Meanwhile, many of the students with long commutes will have completed their college education by then. So, what else can be done to ease the burden of travel for students right now?
Students who have to travel so far to college and who are working too aren’t getting the best out of their education— Louise Gallagher, TU Dublin deputy student president
Improving the transport links to suburban campuses would help. Shuttle buses to and from close-by train stations and new orbital and cross-city routes are some solutions already offered in the planning stages.
Louise Gallagher, deputy president of the students union at TU Dublin says that student representatives have been campaigning for a better bus service to TU Dublin at Blanchardstown for years. Currently, the Dublin Bus number 38 and 38A don’t come on to the TU Dublin Blanchardstown campus, leaving students a 20-minute walk from the nearest bus stop.
“I even found it difficult to get to college as I had one hour’s walk from Corduff or an hour’s wait for a bus sometimes. It impacted on my study and my grades,” explains Gallagher. “Students who have to travel so far to college and who are working too aren’t getting the best out of their education,” she adds.
Jack Chambers, Minister for State at the Department of Transport, who addressed the so-called World Café think-in (attended by planners, engineers, health promoters, policymakers and a small number of students) spoke about the positives of active travel for students. However he did acknowledge that more affordable student accommodation close to campuses is key to active travel, which includes public transport, walking and cycling.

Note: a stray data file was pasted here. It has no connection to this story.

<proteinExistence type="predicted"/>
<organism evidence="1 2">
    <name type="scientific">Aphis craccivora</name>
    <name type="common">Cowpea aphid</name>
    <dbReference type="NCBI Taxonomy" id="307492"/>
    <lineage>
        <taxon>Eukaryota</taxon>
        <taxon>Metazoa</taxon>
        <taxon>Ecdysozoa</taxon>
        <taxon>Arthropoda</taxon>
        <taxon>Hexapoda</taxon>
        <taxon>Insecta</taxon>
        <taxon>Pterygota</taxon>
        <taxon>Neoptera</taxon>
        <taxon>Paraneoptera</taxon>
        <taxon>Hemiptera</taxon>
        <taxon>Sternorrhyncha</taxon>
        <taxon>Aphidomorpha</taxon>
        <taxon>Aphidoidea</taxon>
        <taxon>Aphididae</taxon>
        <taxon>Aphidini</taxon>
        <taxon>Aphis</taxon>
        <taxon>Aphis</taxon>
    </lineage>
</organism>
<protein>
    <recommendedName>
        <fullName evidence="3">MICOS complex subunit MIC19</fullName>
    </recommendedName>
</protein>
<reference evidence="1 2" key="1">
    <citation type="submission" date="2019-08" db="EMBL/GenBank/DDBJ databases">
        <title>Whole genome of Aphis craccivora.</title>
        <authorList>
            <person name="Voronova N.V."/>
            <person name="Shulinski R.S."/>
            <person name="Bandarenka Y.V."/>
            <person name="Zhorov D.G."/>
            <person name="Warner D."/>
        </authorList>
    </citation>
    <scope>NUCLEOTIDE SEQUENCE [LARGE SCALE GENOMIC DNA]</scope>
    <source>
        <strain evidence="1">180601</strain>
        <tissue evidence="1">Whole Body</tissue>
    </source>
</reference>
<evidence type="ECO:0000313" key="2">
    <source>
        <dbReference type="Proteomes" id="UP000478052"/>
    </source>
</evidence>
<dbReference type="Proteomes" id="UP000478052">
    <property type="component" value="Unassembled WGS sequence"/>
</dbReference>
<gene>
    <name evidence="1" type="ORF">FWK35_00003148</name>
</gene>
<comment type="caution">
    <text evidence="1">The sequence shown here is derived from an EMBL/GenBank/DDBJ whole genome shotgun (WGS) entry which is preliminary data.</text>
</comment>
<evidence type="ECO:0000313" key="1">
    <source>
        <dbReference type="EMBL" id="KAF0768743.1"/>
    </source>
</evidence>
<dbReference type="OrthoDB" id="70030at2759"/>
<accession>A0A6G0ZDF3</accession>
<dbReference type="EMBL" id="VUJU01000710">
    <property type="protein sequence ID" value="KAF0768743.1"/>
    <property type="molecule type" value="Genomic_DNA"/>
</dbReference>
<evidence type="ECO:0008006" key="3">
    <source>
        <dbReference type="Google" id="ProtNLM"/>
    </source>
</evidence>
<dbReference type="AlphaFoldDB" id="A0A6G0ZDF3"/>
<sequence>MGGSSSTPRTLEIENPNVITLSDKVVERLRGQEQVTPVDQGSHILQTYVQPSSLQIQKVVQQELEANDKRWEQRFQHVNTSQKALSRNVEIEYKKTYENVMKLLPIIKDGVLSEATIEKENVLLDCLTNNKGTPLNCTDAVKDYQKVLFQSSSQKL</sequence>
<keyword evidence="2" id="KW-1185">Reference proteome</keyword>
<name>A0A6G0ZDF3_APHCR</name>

“Students also need comfortable walking routes which are safe from traffic,” he told delegates. Chambers highlighted a new Smart Travel sustainability mark for third-level institutions but such rating scales won’t increase walking if footpaths are narrow, rutted and poorly lit running along busy roads with few safe crossing points. Antisocial behaviour on and near the Blanchardstown campus is another issue that needs to be addressed.
The TU Dublin campus in Blanchardstown is a particularly car-dominant environment. The campus buildings are ringed by a road and a large car park with footpaths running alongside these roads, rather than criss-crossing through the large green spaces.
Dr Lorraine D’Arcy, one of the founders of Campuses Role as Actors in Walkable and Livable Communities (CRAWL) that organised the think-in in TU Dublin at Blanchardstown says that public transport systems do not work without walking.
And if that last part of the journey is unattractive to walkers – and indeed cyclists, students and staff alike will opt to drive rather than take public transport.
The recent reduction in student public transport fares is however one step in the right direction. Mark Murphy, advocacy manager for environmental health at the Irish Heart Foundation says that the reduction in student fares has been a huge success.
“We have done work with students at Trinity College Dublin and many more students are taking public transport since the fares went down. Public transport needs to be laughably affordable. It needs to be the most cost-effective way to get around. The next government needs to maintain these fare reductions while also improving the number of buses and trains and adding more biking facilities to suburban campuses,” he says.